Inconsistent Symbols
Wear Respirator Symbol Wear Dust Mask Symbol Wear Eye Protection Symbol
The symbol below left, which insiders alternatively call “Mens Room Man” or "Helvetica Man" because of its ubiquity, is an ideal template for hazard warnings.
Helvetica Man Watch for Cars Symbol Crush Man Symbol Shock Man Symbol Drowning Hazard Symbol Poisoned Man Symbol
This “Mens” Room man has been has been hit, burned and poisoned more than a Hollywood stunt man – but he keeps on coming back for more. He is a familiar and consistent actor upon which we project all sorts of hazards. We are empathetic with his plight, yet learn to avoid his mistakes.

Prohibition Red Slash on Top

Generally, the red slash should be placed on top of the black symbol. The ubiquitous No Smoking Symbol is a good example.

No Smoking Symbol with Red Slash on Top

But, like most rules, there are exceptions. Professional label designers will often sacrifice this “rule of thumb” when vital graphic information is obscured by placing the red slash on top of the black graphic symbol. Some common examples are the common "Keep Out" or the “Not a Lift Point” symbol below.

Keep Out Symbol

Not Lift with Hook Symbol
In practice, the subtlety of whether the red slash is on the top or below a symbol is often lost on the viewer – in favor of the larger gestalt of what the symbol really means.

Warning Labels with Multiple Symbols

A label that has lots of symbols is not always more effective. Theoretically, a string of symbols can be read like a book. In theory symbols create their own vernacular. In practice, though, multiple symbol labels often confounds the uninitiated.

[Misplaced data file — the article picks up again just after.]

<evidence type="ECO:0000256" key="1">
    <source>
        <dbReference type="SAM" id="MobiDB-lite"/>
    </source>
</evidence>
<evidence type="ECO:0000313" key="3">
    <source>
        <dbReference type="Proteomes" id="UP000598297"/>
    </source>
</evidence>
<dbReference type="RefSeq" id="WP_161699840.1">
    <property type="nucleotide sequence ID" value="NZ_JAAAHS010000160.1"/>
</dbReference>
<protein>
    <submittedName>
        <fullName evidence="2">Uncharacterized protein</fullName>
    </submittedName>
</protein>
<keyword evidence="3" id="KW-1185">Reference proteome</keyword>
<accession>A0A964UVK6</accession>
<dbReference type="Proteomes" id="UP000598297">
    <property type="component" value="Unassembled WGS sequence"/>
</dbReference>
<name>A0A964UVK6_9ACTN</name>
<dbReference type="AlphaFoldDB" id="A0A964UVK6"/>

Warning Label with Multiple Symbols

Should the Symbol on Left or Right?

One of the most common label formats is the horizontal layout – with the symbol either on the left or on the right of the text. Two common designs based on the ANSI Z535.4 standard are shown below.
Silica Dust Hazard Label with Symbol on LeftWarning Labels with Symbol on Right
Although both design variations are allowed, most label designers favor the design with the symbol on the left. This allows the symbol to be seen first, with the text then on the right. For western cultures, this makes sense; you read from left to right. The symbol gets your attention (like an illustration in a book) and then the explanatory text (like a caption to the illustration or figure) follows.

For a label with two or more symbols, which should come first?

We recommend putting the hazard first, followed by the symbol showing how to elude or avoid the hazard. In the examples below, the label describes the hazard (airborne dust) and then the prevention measure (a full face respirator). The text also follows the same paralled structure: the hazard is followed by the prevention instruction. In cases where your text first covers the prevention instruction, the symbol order can follow this alternative sequence.
Multiple Symbol Warning LabelSilica Dust Warning with Multiple Symbols